Student Assembly senate holds discussions on accountability, senate procedure

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Class of 2021 President David DeMarco '21 gave a presentation on accountability within the senate. EMMA FORD / THE FLAT HAT

The Nov. 27 meeting of the College of William and Mary Student Assembly senate focused on encouraging accountability among senators and clarifying basic senate operational procedures.

Class of 2021 President David DeMarco ’21 led the discussion about senator accountability. He said that there is more to a senator’s duties than simply “showing up,” and that he believed the position requires an obligation to be a public servant.

“We all swore to uphold the constitution of the Student Assembly, but not all of us knows what that means,” DeMarco said. “How am I holding myself up to abiding the oath of office? Am I achieving what I thought I would be achieving when I first came in?”

According to DeMarco, senators have a responsibility to seek out their constituents and inquire about the issues that pertain to them and should not wait for their constituents to come to them with their problems.  Acting in this role of “public servant” also requires the senators to care about and serve their communities, especially through community service projects.

The discussion led to propositions among senators that the senate should resolve its issues with accountability by making some changes in the body, such as instituting minimum requirements for senator activity and checking up on individual senators’ ongoing projects and bills.

His fellow SA members, including Class of 2020 President Kelsey Vita ’20 and Sen. Jahnavi Prabhala ’22, responded by saying that accountability is something that should be dealt with through changing the senate’s culture, not its code.  Senate Chair Ellie Thomas ’20 agreed, and said that the senate has the ability to enact bills of impeachment and that senators are held accountable through elections.

Sen. Jack Bowden ’19 argued that elections do not hold senators accountable because according to Bowden, students are not confident in the senate’s ability to get a lot of work done during session.

“We are broken,” Bowden said, referring to the senate. “I don’t think our peers give a s–  about our body. I really don’t think they care. They don’t, they really don’t. You can quote me, they don’t.”

SA Vice President Samir Tawalare ’19 said that he would hesitate to characterize the perception in any one way.

“I just want to definitely remind us that it’s a complex and multifaceted perception of this Student Assembly that is shared amongst the rest of our student body so I just would hesitate to characterize it one way when I do think different members of the body as a whole interact with this assembly differently,” Tawalare said.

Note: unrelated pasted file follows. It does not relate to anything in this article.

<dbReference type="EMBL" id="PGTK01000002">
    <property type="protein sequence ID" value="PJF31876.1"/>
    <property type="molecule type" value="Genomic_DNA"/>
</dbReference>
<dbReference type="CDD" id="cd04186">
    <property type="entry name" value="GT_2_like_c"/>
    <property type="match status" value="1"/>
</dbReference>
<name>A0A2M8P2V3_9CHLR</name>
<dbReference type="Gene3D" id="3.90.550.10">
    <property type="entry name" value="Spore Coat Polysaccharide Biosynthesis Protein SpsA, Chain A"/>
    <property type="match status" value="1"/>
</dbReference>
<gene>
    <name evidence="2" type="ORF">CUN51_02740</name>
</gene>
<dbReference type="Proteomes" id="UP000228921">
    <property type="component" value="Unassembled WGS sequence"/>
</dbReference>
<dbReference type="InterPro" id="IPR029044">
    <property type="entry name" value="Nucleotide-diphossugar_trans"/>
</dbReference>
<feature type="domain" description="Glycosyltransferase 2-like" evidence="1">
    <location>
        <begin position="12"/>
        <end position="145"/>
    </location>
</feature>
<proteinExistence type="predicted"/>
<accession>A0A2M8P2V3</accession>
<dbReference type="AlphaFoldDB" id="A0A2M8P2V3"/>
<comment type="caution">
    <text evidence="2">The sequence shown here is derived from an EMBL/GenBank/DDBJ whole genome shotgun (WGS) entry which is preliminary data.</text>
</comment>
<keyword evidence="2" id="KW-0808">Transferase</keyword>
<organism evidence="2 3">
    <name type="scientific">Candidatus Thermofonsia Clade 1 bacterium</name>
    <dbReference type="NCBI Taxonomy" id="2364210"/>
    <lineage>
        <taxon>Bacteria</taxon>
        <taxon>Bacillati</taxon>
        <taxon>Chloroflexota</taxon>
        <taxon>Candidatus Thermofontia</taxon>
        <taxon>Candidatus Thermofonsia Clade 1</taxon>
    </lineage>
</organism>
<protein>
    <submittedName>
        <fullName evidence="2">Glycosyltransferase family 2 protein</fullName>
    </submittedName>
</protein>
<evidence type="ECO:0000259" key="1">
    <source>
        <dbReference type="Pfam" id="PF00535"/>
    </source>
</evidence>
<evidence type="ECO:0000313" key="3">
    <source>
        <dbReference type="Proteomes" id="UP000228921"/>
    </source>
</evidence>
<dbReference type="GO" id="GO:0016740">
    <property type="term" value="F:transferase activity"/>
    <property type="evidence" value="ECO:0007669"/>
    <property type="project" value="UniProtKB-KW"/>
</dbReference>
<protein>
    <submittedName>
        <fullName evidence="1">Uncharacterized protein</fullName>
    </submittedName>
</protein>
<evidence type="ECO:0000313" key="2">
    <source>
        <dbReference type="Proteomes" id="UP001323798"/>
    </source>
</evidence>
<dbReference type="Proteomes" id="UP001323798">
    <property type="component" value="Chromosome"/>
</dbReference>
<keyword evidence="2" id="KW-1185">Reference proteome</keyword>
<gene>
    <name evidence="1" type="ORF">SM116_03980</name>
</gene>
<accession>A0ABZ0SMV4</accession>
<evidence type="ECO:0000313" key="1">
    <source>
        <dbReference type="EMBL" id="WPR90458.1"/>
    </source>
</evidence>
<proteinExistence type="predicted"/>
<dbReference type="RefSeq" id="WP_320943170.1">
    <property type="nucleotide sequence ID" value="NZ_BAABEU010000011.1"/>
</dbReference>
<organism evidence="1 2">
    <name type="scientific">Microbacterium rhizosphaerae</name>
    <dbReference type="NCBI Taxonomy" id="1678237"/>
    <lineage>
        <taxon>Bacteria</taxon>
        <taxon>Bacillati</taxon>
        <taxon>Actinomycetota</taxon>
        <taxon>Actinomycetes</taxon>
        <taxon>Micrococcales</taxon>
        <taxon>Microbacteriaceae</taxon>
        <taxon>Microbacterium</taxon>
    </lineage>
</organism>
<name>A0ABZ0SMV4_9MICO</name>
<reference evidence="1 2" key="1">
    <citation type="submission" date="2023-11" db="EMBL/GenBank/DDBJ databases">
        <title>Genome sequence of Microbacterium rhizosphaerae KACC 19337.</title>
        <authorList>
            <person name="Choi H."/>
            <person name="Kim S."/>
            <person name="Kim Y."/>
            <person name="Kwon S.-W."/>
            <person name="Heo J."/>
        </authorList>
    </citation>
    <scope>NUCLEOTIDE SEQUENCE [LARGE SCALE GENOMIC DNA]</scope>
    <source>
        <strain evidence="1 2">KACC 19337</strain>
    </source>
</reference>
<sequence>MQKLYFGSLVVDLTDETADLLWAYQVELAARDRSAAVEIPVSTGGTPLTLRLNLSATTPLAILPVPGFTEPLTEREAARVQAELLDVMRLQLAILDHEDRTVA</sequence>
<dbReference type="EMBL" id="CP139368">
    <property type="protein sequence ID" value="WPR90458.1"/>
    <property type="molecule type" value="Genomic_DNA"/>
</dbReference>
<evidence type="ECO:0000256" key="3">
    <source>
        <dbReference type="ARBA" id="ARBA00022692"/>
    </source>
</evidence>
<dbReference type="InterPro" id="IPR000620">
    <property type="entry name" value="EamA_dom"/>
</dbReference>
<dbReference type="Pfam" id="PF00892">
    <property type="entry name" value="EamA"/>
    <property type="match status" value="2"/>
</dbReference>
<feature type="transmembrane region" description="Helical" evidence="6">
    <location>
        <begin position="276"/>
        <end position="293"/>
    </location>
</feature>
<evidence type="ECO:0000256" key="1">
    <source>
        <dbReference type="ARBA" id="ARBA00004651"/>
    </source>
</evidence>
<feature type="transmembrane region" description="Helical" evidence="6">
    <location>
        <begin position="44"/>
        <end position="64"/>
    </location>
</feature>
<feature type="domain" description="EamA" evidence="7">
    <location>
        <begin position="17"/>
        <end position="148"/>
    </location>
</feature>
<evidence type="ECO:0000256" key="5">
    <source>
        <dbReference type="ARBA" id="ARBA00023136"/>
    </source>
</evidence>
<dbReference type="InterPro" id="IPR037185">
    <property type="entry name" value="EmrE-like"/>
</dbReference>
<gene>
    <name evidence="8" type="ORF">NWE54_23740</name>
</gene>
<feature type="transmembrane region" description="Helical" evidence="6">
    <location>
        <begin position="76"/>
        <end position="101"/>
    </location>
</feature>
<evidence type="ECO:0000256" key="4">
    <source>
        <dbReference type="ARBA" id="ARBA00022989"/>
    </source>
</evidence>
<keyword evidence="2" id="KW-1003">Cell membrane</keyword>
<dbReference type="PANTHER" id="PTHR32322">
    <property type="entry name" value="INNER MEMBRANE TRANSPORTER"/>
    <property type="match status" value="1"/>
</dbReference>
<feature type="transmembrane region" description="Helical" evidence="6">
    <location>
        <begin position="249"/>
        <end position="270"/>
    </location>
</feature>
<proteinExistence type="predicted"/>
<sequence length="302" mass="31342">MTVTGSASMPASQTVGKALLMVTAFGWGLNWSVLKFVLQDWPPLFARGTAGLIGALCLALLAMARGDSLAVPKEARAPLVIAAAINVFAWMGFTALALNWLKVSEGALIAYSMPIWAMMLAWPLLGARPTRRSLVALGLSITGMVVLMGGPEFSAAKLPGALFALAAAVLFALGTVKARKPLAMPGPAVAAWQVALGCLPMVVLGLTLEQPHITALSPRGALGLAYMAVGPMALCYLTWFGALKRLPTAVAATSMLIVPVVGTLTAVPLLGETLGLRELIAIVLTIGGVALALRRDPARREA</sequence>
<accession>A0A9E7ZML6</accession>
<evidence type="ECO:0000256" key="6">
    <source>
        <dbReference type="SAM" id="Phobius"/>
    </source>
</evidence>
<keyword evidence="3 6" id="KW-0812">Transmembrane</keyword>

At the beginning of the meeting, Sen. Anthony Joseph ’21 gave a presentation about enacting an SA-specific version of Robert’s Rules of Order.  Robert’s Rules of Order are a set of procedures used during parliamentary and legislative meetings.

Joseph told his fellow senators that enacting some of these rules and common procedures – such as instituting time limits for all discussions, shortening the weekly agenda and using roll call votes on all important issues – could greatly improve the conciseness of senate meetings and the effectiveness of the senate overall.

He also wants to create the position of a parliamentarian, who would know all of these rules well and be able to correct senators when they are deviating from them.

At the end of the meeting, senators passed the Special Election Revision Act after much debate and ambiguity about the voting procedures.  The act, which seeks to clarify when new senators are appointed as opposed to when special elections should be held, received 17 “yay” votes and five “nay” votes.

However, there was a lack of clarity in the SA constitution about whether code changes need a “yay” vote from two-thirds of the vote of the entire senate or just from the quorum.

Ultimately, Tawalare, as vice president, made the call that the code required a two-thirds vote from the quorum, allowing the bill to pass.  DeMarco said that he might bring a case about the validity of the vote to the SA Review Board.

Also at this week’s meeting:

  • SA inaugurated Sen. Cody Mills ’20, Sen. Zie Medrano ’20, and Sen. JonDavid Nichols ’20, making them the official representatives of the class of 2020.
  • The Constitutional Review Committee Act that sought to increase participation and diversity on the Constitutional Review Committee was withdrawn by its sponsor Class of 2021 President David DeMarco ’21.
  • Sen. Anthony Joseph ’21 introduced the Martin Luther King Day Bill.  The bill proposes that SA team up with the Center for Student Diversity to fund author and journalist Roland Martin, who would give a talk reflecting on the teaching of Martin Luther King Jr., as well as discuss current issues concerning the black community.
  • The Strangers No S’more Act has been postponed to next semester because the class of 2022 was unable to obtain a fire permit in time for the original date of Dec. 1.
  • Sen. Alec Friedman ’19, who sponsored the Reusable Mug Sustainability Incentive Act, announced that the event will be happening Dec. 3 from 10 a.m. to 2 p.m. on the Sadler Terrace.  Students who bring reusable mugs will be given free coffee from Aromas.

Editor’s Note: The Flat Hat would like to clarify that Jack Bowden ’19 is a Webmaster for the paper. His involvement with Student Assembly is not on behalf of the paper’s interests.